- The worst performing stocks of the whole contest were as follows: Winnipeg Free Press (down 79.6%), Baytex Energy (down 71%), Lightstream Resources (down 63%), Pengrowth (down 61.8%), and Penn West (down 56%). I picked two, Penn West and Winnipeg Free Press. Those were not good picks.
- The best stocks picked were Sturm, Rutgers, and Company (up 69.8%), Credit Acceptance Corp (up 58.0%), Dollarama (up 55.3%), Element Financial (up 32.8%), and Valero (up 32.8%). Don’t Quit Your Day Job chose two of the top five performers, including Valero and Credit Acceptance Corp.
- Everybody who lost more than 30% had at least one energy pick. Most had more than one.
- Financial Uproar, My Own Advisor, Freedom 35 Blog, and Money Propeller, saw all four of their picks go down. It’s like that one year Timeless Finance (RIP) tried to finish last.
- Vanessa’s Money was the only competitor to not suffer a double-digit loss. She didn’t get a double-digit gain either. She has a history of shooting for mediocrity though, so we’ll forgive her on this one.
- If the results would have only been through October 1st, results would have actually been worse, since many oil stocks have had a terrific few days.
How’d we do compared to the indexes?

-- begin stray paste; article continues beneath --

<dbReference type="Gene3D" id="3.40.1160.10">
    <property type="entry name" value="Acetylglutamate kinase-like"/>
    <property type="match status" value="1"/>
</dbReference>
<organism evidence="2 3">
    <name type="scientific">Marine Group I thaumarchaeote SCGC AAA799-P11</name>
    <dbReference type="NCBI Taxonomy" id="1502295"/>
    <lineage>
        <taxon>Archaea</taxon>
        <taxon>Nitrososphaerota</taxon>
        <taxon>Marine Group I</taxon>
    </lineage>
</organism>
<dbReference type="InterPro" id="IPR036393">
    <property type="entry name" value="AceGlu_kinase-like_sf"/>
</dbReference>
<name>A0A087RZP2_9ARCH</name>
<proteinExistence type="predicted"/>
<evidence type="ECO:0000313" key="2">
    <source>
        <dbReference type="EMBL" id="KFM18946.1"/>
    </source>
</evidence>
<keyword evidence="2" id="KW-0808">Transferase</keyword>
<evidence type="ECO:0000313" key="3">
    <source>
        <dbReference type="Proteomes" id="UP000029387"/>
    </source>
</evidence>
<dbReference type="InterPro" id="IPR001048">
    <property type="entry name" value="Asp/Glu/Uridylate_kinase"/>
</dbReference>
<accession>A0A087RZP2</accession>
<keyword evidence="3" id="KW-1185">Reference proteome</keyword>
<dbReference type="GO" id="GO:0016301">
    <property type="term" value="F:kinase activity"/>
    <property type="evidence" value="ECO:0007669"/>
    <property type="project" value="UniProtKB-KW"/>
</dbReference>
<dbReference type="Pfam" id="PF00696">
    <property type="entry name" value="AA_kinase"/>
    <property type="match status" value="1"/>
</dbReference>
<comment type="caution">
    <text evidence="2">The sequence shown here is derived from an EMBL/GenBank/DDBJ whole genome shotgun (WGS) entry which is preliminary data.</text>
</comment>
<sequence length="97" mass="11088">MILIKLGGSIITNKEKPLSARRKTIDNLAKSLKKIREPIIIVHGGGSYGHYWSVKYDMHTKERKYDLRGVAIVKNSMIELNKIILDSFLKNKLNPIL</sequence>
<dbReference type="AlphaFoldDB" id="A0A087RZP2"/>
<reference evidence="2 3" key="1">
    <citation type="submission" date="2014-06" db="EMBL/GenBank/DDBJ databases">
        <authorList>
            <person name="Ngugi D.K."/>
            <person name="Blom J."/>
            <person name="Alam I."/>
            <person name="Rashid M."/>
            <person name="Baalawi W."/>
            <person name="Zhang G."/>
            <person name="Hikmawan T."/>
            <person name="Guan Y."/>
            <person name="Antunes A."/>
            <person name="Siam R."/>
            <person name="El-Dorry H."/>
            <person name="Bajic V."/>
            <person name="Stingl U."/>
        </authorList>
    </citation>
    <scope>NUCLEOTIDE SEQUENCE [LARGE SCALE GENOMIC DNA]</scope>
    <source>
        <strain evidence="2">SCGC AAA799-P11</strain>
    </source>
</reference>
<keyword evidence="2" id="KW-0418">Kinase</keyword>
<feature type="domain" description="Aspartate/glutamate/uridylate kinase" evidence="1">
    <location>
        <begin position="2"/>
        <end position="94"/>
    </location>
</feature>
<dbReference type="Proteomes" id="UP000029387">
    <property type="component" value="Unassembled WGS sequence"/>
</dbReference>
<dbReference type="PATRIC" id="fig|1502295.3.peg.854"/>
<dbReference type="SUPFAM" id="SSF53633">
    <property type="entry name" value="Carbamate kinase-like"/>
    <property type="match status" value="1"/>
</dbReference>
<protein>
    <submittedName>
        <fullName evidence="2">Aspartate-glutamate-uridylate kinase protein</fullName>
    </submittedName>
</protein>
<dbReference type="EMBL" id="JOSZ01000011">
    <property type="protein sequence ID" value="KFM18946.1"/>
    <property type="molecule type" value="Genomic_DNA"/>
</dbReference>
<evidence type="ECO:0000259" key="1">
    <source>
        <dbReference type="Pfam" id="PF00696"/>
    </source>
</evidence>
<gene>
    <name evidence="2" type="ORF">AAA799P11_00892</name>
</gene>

Because hey, if we suck, maybe we can suck slightly less than the indexes.
Or not. Through October 5th, the S&P 500 was down 2.66% if you reinvested the dividends. That would put it in 7th. The TSX Composite (via ETF XIC.TO) fell 7.1%, which would also put it in 7th. At first glance, not bad.
But if we take all the picks and put them in one giant portfolio, collectively we’d all be down 13.4%. That’s not good, no matter how you slice it.
The big reason why is energy. Out of a total of 60 picks, 20 are directly exposed to energy, with two more (two Russian ETFs picked by Vanessa) having strong ties to the sector. We collectively went very long energy, which did not work out.
Is this evidence that you shouldn’t listen to a word any of the stock picking blogs say? Hey, it could be. But it could also be random, or energy could have a big recovery in the fourth quarter and really help us out.